1 – The U.S. tax code is now 3.8 million words long. If you took all of William Shakespeare’s works and collected them together, the entire collection would only be about 900,000 words long.
2 – According to the National Taxpayers Union, U.S. taxpayers spend more than 7.6 billion hours complying with federal tax requirements. Imagine what our society would look like if all that time was spent on more economically profitable activities.
3 – 75 years ago, the instructions for Form 1040 were two pages long. Today, they are 189 pages long.
4 – There have been 4,428 changes to the tax code over the last decade. It is incredibly costly to change tax software, tax manuals and tax instruction booklets for all of those changes.
5 – According to the National Taxpayers Union, the IRS currently has 1,999 different publications, forms, and instruction sheets that you can download from the IRS website.
6 – Our tax system has become so complicated that it is almost impossible to file your taxes correctly. For example, back in 1998 Money Magazine had 46 different tax professionals complete a tax return for a hypothetical household. All 46 of them came up with a different result.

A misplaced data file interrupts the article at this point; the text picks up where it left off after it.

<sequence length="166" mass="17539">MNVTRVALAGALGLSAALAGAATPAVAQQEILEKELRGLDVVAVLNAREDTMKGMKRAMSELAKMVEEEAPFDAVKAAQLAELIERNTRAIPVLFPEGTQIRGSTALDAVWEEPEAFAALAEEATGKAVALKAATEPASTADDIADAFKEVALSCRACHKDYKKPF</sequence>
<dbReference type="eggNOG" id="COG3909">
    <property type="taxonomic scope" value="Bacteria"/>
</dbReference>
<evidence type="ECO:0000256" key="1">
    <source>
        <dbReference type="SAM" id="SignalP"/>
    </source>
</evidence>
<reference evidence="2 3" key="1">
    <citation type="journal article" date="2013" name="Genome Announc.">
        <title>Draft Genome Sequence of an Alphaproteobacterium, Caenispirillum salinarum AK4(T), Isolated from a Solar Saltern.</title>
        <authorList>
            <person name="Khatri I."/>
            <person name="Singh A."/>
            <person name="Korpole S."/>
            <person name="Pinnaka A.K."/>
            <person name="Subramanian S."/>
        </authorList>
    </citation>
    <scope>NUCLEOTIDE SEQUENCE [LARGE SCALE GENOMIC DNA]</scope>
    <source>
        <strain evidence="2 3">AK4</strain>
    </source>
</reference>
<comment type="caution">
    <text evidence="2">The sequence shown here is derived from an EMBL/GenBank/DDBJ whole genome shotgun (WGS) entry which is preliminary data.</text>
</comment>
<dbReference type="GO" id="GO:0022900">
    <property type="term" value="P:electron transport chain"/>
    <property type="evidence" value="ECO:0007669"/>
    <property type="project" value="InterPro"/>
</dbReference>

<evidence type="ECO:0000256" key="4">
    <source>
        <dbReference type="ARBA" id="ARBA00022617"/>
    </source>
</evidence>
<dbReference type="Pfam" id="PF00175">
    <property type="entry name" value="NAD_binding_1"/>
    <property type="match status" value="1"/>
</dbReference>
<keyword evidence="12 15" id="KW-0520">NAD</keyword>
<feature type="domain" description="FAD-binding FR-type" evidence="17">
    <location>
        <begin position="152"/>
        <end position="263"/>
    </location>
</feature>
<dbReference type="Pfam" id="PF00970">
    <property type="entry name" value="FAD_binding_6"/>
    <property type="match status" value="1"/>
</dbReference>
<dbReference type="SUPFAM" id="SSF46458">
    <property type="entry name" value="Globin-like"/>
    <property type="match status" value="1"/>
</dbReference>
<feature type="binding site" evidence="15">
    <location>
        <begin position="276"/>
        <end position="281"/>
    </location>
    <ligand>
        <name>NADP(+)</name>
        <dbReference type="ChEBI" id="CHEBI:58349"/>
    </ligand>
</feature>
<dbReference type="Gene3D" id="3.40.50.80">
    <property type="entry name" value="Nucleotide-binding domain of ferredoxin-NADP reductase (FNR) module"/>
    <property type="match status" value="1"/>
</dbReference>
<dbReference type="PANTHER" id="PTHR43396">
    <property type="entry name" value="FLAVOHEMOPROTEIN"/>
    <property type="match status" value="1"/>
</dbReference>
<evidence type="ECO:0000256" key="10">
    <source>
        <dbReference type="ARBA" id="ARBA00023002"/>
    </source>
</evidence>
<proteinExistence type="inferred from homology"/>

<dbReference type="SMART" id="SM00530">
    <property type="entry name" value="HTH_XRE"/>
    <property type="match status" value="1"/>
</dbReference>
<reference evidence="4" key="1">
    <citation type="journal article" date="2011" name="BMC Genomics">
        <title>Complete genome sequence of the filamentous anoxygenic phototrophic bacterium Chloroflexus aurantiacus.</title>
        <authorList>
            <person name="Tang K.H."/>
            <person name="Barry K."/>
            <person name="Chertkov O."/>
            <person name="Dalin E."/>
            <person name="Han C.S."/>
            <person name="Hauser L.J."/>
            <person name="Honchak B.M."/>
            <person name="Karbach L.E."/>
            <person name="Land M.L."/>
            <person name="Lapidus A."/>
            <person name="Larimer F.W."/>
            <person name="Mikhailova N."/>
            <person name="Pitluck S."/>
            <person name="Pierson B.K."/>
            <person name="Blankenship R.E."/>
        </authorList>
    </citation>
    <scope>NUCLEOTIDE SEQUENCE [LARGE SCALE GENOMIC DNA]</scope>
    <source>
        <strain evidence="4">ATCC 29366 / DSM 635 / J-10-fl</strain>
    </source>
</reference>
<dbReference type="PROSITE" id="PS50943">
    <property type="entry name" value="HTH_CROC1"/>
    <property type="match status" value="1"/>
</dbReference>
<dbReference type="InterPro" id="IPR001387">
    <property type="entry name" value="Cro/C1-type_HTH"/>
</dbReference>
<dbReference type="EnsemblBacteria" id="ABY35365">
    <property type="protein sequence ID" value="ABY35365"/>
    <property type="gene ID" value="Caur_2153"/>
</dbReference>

7 – In 2009, PC World had five of the most popular tax preparation software websites prepare a tax return for a hypothetical household. All five of them came up with a different result.
12 – The United States is the only nation on the planet that tries to tax citizens on what they earn in foreign countries.
13 – According to Forbes, the 400 highest earning Americans pay an average federal income tax rate of just 18 percent.
14 – Warren Buffett had an effective tax rate of just 17.4 percent for 2010.
15 – The top 20 percent of all income earners in the United States pay approximately 86 percent of all federal income taxes.
18 – Some tax havens are doing a booming business in setting up sham headquarters for U.S. corporations. For example, the city of Zug, Switzerland only has a population of 26,000 people but it is the headquarters for 30,000 companies.
19 – In 1950, corporate taxes accounted for about 30 percent of all federal revenue. In 2012, corporate taxes will account for less than 7 percent of all federal revenue.